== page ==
Home » Things I have learned so far » Thanks, Inventors: A Liturgy for Thanksgiving

Thanks, Inventors: A Liturgy for Thanksgiving

Image credit: Gerd Altman on Pixabay

As I write this on the evening before Thanksgiving, 2020, I await the results of my COVID test. A year ago, that sentence would have made no sense; today, a large portion of the population is the same position. But because scientists and technicians and engineers researched and experimented and invented, we not only have the capacity to know what (if anything) we have and what we can do about it, but we can take steps to manage it.

As we reflect on all the inventors have done for us, say it with me:

Thanks, inventors.

My cough and bronchial issues are under moderate control at this moment because researchers figured out how to make drugs and devices to enable people like me to breathe.

Thanks, inventors.

Despite my arguably precarious health, I vacuumed the living room today. I was able to remove quantities of dust and dander and cat hair from my environment without unnecessarily exposing myself to these irritants, because engineers created a robot that rolls itself around the room, vacuuming and sweeping while I work safely in another room.

Thanks, inventors.

As I write, my throw rugs and slipcovers are in a machine that washes them, removing still more cat hair and dust while I tend to other matters such as billing. The machine is more than 20 years old, but it’s still going strong.

Thanks, inventors.

I sit before a computer monitor, composing bills I send to clients so they can pay me. I use this same computer and monitor to do the work for which I bill them, work which would be impossible to do in the COVID era since it would require not only much more time, but travel (in a car, which someone also invented) to libraries which simply aren’t open. The computer, the databases, the internet—all these are the reasons I can earn a living. Plus, I can actually read what’s on the screen, because someone else invented spectacles so people like me can have lenses perching on their faces, adjusting the imperfections in our vision and thus enabling us to function safely and efficiently.

Thanks, inventors.

Photo credit: Christine Penney

I can’t shop safely right now (even though someone invented masks and hand sanitizer), but because someone invented the internet, email, and credit cards, I can log into stores around the world, enter some information, and purchase products that will be sent to me so I, in turn, can send gifts to loved ones. Best of all, I can make these purchases from small businesses and local stores, thereby keeping my neighbors in business while not endangering anybody’s health.

Thanks, inventors.

Daylight is fading, but the lights are on because someone invented light bulbs and electricity grids. When I make tea, the water flows from the faucet, and the same electricity powers the electric kettle that heats the water. Later, when I fix dinner, the same electricity will power the stove someone invented so I wouldn’t have to build a fire outside to cook my food.

Thanks, inventors.

I have no worry about dinner, because someone invented refrigerators and freezers where my perishables are safe, but also canned beans and dried pasta and other items populating my pantry.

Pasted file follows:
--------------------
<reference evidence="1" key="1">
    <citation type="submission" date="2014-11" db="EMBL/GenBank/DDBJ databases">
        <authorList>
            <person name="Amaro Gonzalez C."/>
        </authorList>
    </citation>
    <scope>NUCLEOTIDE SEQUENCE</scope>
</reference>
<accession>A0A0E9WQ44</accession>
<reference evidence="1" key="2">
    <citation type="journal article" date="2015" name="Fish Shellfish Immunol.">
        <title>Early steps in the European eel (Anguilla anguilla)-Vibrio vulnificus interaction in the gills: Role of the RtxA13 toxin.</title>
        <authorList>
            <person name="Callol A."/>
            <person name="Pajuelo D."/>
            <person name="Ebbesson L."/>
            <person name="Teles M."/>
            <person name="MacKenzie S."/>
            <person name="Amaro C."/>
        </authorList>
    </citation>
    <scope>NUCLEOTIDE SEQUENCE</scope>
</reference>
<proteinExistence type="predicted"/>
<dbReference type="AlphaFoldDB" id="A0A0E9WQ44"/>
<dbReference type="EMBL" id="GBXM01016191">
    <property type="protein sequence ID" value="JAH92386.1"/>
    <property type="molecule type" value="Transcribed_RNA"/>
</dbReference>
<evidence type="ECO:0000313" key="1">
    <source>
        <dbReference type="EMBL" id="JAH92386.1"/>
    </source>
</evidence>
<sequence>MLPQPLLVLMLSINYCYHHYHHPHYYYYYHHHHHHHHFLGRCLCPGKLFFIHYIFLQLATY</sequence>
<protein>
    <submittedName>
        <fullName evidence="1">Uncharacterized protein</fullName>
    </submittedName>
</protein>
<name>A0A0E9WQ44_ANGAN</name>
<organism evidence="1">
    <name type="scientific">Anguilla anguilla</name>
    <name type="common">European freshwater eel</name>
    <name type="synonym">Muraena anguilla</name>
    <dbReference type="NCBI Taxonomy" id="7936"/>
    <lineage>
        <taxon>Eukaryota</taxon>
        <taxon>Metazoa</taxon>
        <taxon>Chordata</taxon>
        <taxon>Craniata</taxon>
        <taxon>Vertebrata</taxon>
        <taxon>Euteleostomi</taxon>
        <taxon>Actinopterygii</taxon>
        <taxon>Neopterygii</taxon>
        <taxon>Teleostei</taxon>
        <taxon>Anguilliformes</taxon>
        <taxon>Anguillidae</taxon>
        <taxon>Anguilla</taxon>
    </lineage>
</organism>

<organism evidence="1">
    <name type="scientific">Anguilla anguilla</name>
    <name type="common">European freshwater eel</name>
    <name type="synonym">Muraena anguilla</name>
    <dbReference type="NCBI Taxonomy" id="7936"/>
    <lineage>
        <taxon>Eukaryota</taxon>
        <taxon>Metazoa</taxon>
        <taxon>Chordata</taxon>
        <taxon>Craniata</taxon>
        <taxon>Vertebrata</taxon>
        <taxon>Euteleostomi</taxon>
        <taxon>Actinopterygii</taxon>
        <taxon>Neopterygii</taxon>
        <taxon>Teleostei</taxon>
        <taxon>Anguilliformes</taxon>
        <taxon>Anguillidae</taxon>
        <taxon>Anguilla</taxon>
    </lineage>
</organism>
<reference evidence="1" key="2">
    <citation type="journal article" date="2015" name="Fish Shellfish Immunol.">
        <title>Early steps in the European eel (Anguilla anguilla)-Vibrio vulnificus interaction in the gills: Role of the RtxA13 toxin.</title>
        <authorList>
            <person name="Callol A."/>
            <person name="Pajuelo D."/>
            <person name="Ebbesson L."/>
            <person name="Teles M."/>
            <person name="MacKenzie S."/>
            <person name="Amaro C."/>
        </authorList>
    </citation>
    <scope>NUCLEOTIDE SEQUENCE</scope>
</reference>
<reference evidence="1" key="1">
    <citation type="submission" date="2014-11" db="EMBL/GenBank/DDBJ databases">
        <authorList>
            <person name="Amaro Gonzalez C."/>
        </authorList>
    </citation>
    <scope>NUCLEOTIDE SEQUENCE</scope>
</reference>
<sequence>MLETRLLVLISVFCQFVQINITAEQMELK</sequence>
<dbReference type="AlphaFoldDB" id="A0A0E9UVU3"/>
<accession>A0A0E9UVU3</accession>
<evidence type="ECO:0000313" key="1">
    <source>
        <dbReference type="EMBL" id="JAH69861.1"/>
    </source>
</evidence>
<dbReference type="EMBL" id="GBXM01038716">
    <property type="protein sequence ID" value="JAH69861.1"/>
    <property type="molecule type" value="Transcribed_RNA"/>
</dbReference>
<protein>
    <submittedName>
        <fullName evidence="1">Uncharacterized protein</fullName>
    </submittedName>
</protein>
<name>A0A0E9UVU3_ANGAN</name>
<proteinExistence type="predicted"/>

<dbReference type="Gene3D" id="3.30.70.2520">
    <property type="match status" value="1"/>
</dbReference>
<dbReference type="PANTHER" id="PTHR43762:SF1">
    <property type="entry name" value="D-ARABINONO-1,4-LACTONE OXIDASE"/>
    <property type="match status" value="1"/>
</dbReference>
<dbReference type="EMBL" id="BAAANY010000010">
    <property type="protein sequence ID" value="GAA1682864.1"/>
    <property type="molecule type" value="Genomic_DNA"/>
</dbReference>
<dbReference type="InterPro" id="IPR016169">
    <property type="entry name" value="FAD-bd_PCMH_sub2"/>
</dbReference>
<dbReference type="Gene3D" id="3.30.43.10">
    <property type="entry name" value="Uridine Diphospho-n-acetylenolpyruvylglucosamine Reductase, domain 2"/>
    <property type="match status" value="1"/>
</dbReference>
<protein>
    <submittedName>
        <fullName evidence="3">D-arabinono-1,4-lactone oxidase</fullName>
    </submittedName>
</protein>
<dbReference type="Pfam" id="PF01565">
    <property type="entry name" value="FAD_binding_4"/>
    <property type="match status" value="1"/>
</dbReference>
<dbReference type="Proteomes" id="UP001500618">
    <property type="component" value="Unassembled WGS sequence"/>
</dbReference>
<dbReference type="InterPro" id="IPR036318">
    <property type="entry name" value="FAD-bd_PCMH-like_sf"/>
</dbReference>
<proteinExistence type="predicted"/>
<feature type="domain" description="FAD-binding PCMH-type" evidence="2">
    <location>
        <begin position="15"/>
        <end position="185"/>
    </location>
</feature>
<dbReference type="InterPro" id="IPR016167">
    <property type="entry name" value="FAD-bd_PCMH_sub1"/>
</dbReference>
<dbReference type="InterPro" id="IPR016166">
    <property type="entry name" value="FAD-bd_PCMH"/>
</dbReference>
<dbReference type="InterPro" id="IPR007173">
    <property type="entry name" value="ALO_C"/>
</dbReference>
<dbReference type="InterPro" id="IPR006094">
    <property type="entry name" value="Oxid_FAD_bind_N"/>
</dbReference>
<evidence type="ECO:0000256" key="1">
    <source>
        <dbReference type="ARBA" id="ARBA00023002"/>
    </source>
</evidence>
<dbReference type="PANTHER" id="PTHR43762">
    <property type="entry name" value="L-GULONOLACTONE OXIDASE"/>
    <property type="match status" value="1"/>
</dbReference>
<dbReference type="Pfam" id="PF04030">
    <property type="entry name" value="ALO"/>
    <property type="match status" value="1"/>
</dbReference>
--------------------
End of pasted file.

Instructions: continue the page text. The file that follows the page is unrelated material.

Thanks, inventors.

As darkness falls, temperatures drop. While I possess the skill and materials to build a wood fire in the fireplace, breathing issues counsel against inviting woodsmoke into the house this evening. No matter, because someone invented an oil-fueled boiler that keeps the house comfortable. Others invented floors and walls and roofs and windows so people like me who don’t happen to live near caves could still have shelter.

Thanks, inventors.

If an emergency were to arise and I needed to leave the house (whether independently or by way of an ambulance), I could do this because someone invented motor vehicles.

Thanks, inventors.


I could go on and on. Inventors are the reasons we have the clothes and footwear we’re wearing at this moment. They’re responsible for all your electronics, and they’re also responsible for the books on your shelves—after all, somebody had to invent paper, and somebody else invented type so that when somebody concocted a story, there was a way to convey it to people other than those who were sitting around the campfire. Inventors came up with dryer sheets, Keurigs, clumping cat litter, and a million other things you use every day, but probably never really think about.

It’s easy to give thanks for the creatives who bring us songs and stories, fun and games. Still, much of our current lives are due in enormous part to people who used their ingenuity and creativity and just plain weird ideas to make day-to-day life a little better for the rest of us. Whether they’re saving our lives or washing our rugs, brightening our rooms or keeping our ice cream frozen, I suggest that on this day when we give thanks for everything else in our lives, we pause to think of the people whose names we often don’t know, but whose efforts have made our own lives easier and better and safer—and sometimes, just plain possible.

Thanks, inventors.

Happy Thanksgiving!

Image credit: Ka Young Seo on Pixabay

6 thoughts on “Thanks, Inventors: A Liturgy for Thanksgiving

    • I have a few relatives who have tested positive, but I haven’t been in direct contact with them in years, so no risk there. We should definitely talk (depending on how long you can stand to listen to my cough!). Happy Thanksgiving!


    • Thanks so much, Marylee! I know what you mean about self-employment–I keep trying to tell the cats I should get paid time off, but so far, nothing. Hope you had a happy Thanksgiving!


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